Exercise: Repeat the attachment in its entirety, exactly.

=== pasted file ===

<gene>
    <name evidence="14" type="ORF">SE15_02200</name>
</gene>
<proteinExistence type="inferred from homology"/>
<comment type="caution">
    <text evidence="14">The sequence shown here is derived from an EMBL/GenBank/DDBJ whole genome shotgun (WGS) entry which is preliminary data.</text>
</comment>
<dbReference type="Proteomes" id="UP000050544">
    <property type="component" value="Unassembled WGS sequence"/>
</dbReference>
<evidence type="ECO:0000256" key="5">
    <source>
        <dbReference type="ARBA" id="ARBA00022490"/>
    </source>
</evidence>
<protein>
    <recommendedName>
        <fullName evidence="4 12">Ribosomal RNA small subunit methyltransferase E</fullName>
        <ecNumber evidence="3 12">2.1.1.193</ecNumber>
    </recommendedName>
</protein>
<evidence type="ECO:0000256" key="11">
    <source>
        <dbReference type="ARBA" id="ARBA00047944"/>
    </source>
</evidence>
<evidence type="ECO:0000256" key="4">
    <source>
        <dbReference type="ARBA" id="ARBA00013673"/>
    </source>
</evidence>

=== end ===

<gene>
    <name evidence="14" type="ORF">SE15_02200</name>
</gene>
<proteinExistence type="inferred from homology"/>
<comment type="caution">
    <text evidence="14">The sequence shown here is derived from an EMBL/GenBank/DDBJ whole genome shotgun (WGS) entry which is preliminary data.</text>
</comment>
<dbReference type="Proteomes" id="UP000050544">
    <property type="component" value="Unassembled WGS sequence"/>
</dbReference>
<evidence type="ECO:0000256" key="5">
    <source>
        <dbReference type="ARBA" id="ARBA00022490"/>
    </source>
</evidence>
<protein>
    <recommendedName>
        <fullName evidence="4 12">Ribosomal RNA small subunit methyltransferase E</fullName>
        <ecNumber evidence="3 12">2.1.1.193</ecNumber>
    </recommendedName>
</protein>
<evidence type="ECO:0000256" key="11">
    <source>
        <dbReference type="ARBA" id="ARBA00047944"/>
    </source>
</evidence>
<evidence type="ECO:0000256" key="4">
    <source>
        <dbReference type="ARBA" id="ARBA00013673"/>
    </source>
</evidence>